Jack Diamond on the making of a world-class concert hall
From the time he won the competition to design the new concert hall for the OSM, architect Jack Diamond knew exactly what the building needed to be. A good concert hall for an esteemed company that has long endured performing in a place with less than ideal acoustics, a good urban building that is highly legible and has good public access, and an architectural landmark.
“Located on the Place des Arts, the pre-eminent central square of cultural activity in the Quartier des Spectacles in downtown Montreal where it will join four other cultural buildings, the prevailing attitude in the 1970s when these buildings were built was to put them on podiums, said Diamond, “as this was consistent with the notion of “culture on a pedestal”. But “times have changed”, said Diamond, and in designing this building, Diamond chose instead to engage the concert hall with the city and to make it more accessible. As a result, “the building has the dual characteristic of being both on a podium and on the Place des Arts (the street)” where it enjoys good public visibility and excellent access to public transportation.
Beyond these characteristics, Diamond made a grand urban gesture in siting the building at the terminus of the cultural complex where it closes off the street (much in the same way that Garnier’s Paris Opera House and the Arch de Triumph do) making it ever more prominent within the complex and the larger cityscape. Building on this prime location, Diamond made the concert hall highly transparent with floor to ceiling glass, thus creating a place where one can see and be seen while also imparting a sense of dynamism and excitement to the building. But first and foremost the OSM was designed to be a world class concert hall with state of the art acoustics provided by Artec. While the emphasis is to be big on sound, the hall itself is designed to have an intimate feel, with the space from the stage to the last row of seats being just 75 feet.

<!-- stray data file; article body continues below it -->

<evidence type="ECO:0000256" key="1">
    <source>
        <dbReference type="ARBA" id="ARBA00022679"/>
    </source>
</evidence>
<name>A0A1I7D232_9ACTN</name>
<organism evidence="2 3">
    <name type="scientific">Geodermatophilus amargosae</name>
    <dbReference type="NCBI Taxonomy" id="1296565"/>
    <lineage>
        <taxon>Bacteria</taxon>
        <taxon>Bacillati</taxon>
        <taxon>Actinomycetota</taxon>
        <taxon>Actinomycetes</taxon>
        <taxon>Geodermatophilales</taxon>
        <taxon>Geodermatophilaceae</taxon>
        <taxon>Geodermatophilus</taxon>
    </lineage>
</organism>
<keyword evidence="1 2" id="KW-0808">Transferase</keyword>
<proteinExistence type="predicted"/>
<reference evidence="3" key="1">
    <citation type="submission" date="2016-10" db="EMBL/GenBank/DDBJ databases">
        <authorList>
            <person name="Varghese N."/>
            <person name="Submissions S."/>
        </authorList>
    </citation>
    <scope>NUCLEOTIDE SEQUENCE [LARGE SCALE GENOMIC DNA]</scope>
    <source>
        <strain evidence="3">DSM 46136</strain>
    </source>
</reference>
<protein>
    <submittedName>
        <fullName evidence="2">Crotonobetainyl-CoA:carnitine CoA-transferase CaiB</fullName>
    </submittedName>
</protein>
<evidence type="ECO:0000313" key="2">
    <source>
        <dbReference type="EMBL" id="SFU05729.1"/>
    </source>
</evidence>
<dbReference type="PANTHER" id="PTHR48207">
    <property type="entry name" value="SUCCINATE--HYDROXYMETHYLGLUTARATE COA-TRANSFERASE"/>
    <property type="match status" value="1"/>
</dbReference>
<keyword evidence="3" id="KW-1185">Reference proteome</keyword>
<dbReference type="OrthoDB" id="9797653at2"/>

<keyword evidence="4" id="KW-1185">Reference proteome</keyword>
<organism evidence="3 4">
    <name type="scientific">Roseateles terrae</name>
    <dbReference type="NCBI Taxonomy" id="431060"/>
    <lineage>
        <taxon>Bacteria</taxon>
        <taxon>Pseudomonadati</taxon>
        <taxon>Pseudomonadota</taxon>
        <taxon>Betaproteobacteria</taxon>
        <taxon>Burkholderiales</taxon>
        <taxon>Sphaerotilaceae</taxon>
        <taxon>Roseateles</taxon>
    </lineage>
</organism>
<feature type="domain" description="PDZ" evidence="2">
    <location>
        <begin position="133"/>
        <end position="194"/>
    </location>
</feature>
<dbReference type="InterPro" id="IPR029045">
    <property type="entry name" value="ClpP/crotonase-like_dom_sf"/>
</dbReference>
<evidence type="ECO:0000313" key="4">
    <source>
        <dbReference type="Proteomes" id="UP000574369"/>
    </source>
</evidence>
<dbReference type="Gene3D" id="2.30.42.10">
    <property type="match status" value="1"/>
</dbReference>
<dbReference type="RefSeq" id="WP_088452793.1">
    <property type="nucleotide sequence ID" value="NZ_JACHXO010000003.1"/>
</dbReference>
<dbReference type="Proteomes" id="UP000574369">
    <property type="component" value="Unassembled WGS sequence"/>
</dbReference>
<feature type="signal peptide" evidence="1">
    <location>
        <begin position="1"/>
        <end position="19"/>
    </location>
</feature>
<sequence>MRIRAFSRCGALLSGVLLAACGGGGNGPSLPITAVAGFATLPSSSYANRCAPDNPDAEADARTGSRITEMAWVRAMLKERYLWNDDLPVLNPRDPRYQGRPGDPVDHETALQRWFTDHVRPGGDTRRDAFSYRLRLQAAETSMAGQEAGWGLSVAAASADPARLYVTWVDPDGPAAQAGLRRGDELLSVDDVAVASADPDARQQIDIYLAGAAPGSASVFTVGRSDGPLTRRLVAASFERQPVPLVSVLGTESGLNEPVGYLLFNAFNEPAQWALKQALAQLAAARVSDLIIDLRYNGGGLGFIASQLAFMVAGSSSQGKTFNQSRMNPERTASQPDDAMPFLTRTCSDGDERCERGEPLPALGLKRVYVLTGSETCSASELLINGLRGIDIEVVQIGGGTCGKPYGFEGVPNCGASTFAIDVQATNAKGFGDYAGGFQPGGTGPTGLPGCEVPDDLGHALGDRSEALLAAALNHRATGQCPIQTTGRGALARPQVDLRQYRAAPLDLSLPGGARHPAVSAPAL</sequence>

In terms of the design of concert hall itself, which seats 1,900, “its DNA is that of a typical shoebox concert hall with a contemporary take”, said Diamond. “The way it differs from the others is that we get the high, middle and low ranges by shaping the walls in series of scallops…in the middle by inserts that run horizontally… and in the high frequency by the use of horizontal wood panels, which vary in texture from a sandpaper like finish to very smooth.
Diamond is hoping the concert hall will rise to the level of the really great halls, which “you can count on two hands”, he said. “The 19th century standard bearer is Munich and the 20th century is Kleinburg”. The building is faced with a honey colour Quebec beech that glows a warm gold. The $259m (CAN) building is slated to open on September 7, 2011.